Authors to Read for 1984 Lovers: A Short File of Science Fiction and Dystopia

Reading guide for sci-fi and dystopia lovers

1984 is the best-known and most widely-read dystopian novel. George Orwell's masterpiece envisions a future of chaos and oppression. The cause of this chaos, deprived of freedom, is the state itself, where political power is concentrated in one hand.

Although George Orwell's preliminary experiences and the brutal practices he witnessed played an important role in his creation of 1984, there are other authors who played an important role in his development as a writer and in his internalization of dystopia as a genre. We have analyzed these authors and some of their important works for you.

1-Jules Verne: Science Fiction Begins

Jules Verne is the first science fiction writer of classical literature in the modern sense. However, according to the general opinion, since he wrote his stories based on scientific facts, he can also be characterized as a technological fiction writer. The stories of Jules Verne, who is regarded as the father of science fiction along with H.G. Wells, constitute the infancy period in the journey of the genre in which science fiction evolved into dystopia.

While Verne focuses on technological developments and the possibilities they will create in the future in his stories, he almost ignores the social and human dimensions. This led him to write technological fiction stories that are far from the main theme of science fiction and especially dystopia, which we can call “cutesy”, so to speak.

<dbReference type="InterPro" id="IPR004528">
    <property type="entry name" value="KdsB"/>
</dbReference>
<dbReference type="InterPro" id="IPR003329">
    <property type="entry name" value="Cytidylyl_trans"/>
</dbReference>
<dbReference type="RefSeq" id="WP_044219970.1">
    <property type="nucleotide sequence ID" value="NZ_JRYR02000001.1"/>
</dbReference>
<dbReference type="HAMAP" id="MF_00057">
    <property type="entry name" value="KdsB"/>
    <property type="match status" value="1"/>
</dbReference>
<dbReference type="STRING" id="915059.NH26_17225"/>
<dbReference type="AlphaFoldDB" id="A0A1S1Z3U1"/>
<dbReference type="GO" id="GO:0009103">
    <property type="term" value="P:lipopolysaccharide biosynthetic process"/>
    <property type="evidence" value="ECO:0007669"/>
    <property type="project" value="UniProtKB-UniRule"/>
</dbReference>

His books such as Around the World in Eighty Days, Voyage to the Moon and Twenty Thousand Leagues Under the Sea, which we can refer to as the first science and technology novels, formed the seeds of science fiction and are among Jules Verne's cult works.

2-H.G. Wells: Father of Science Fiction

H.G. Wells, who works in many genres, bears the influence of his predecessors such as Charles Dickens in 19th-century classical English literature. However, he revolutionized the literary world with his works in the science fiction genre. It is not possible to say who or which movements influenced him in this genre. Because he was not influenced by the science fiction genre. There is no example in his style before him.

H.G. Wells, the father of science fiction according to many, pursues not technology in his works, but its social effects, and even the projective criticism of these effects today. H.G. Wells's masterpiece The Time Machine is not only a science fiction novel but also deals with many crucial issues such as social structure, class distinction, and human nature. It presents us with a utopia and a dystopia intertwined. This novel is like a social and political criticism of H.G. Wells' own era.

3-Jack London: The First Modern Dystopia

Jack London played an important role in the formation and shaping of the realism movement with his works. He took care to use fluent and simple language in his writings. His works include many subjects such as humans, nature, society, social justice, and equality. Although he works in different genres of literature, there are many stories and novels that are considered in the science fiction and dystopia genres.